Tuesday, May 13, 2008

If Only You Could Smell the Jasmine

I wandered out into the garden this morning intending to get one quick picture. Here is my photo essay of what happened next…

For several years I’ve been trying to convert the front yard into a red, white and blue color garden with mostly native plants. Problem was, I couldn’t get native plants with all three colors to bloom at the same time. Well happy day! This morning I realized that my

Indian pinks (Spigelia marilandica),

Foxglove beardtongue (penstemon digitalis),

and Ohio spiderwort (Tradescantia ohiensis) were all blooming in the little corner bed by the driveway.

Don’t I have a cute dog?

Here she is stalking a squirrel.

Oh look, the first daylily bloom of the season. This one is Stella doro (Hemerocallis ‘Stella de Oro’)

It’s a shame how the rain knocked down the False indigo (baptisia australis). They were really looking great last week.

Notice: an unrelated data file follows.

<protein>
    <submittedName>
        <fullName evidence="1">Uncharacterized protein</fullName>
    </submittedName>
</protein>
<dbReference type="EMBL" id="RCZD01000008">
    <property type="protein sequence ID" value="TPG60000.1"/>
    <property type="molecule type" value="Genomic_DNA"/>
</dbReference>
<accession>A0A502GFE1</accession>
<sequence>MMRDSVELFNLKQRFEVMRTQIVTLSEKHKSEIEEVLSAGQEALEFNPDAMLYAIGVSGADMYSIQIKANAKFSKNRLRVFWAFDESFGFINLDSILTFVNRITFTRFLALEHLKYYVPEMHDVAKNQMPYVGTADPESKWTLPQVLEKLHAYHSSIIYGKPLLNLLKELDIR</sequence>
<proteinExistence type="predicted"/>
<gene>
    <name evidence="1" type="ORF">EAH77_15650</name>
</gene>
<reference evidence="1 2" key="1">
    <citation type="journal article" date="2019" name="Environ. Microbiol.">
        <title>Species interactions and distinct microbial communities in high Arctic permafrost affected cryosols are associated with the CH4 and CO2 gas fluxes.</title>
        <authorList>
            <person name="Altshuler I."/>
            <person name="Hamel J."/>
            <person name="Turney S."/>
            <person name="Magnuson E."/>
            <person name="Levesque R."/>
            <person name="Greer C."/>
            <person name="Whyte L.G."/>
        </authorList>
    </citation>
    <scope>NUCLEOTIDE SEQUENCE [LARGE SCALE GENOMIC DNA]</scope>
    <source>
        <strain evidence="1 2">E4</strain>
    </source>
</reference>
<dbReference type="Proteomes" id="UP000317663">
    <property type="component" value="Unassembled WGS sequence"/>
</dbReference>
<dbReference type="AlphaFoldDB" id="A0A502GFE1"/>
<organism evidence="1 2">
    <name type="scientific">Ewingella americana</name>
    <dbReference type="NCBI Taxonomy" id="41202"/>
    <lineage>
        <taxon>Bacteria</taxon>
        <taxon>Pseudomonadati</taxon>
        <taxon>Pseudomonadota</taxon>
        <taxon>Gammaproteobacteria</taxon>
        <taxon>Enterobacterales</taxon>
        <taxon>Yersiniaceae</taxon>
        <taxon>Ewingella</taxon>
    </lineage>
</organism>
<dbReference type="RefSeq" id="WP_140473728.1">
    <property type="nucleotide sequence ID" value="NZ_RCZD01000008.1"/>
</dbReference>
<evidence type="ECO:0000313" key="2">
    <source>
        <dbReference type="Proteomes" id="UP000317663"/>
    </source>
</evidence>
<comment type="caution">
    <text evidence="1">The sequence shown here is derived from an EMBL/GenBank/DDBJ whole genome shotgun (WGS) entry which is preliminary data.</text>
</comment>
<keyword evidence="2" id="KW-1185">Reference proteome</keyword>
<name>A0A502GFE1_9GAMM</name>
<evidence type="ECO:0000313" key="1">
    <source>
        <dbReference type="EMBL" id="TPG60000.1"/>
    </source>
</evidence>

Oh. What’s that over there? Have the clematis started to bloom?

Is this the sweetest plant? Viticella alba luxurians is one of my favorite clematis.

The purple center and lime green edges to the petals are really striking.

Oops. You caught me. Just a quick peak through the fence to see if the neighbor is doing anything with his garden yet.

Looks like the Virginia sweetspire (Itea virginica) is really going to town. I can’t wait to see what this will look like in a couple of years!

Finally! I’ve been waiting for this native Oakleaf hydrangea (Hydrangea quercifolia) to bloom for three years. I almost lost it in a late frost last year, but this year I covered it.

It’s about time this Climbing hydrangea (decumaria barbara) finally decided to climb. It’s been wandering around on the ground for ages.

Don’t you love American wisteria (Wisteria frutescens). It’s so much better behaved than its Chinese cousin. That stuff will eat your house!

Through all my wandering, Lady strikes a peaceful pose and looks on.

Most of all, I wish I could let you smell the jasmine. This Confederate jasmine (Trachelospermum jasminoides) isn’t native. It was introduced and has escaped gardens to grow wild in a few spots in Florida. I probably should rip it out of the pots (it’s growning up the posts of the carport). But, I just can’t do it. The scent is too sweet.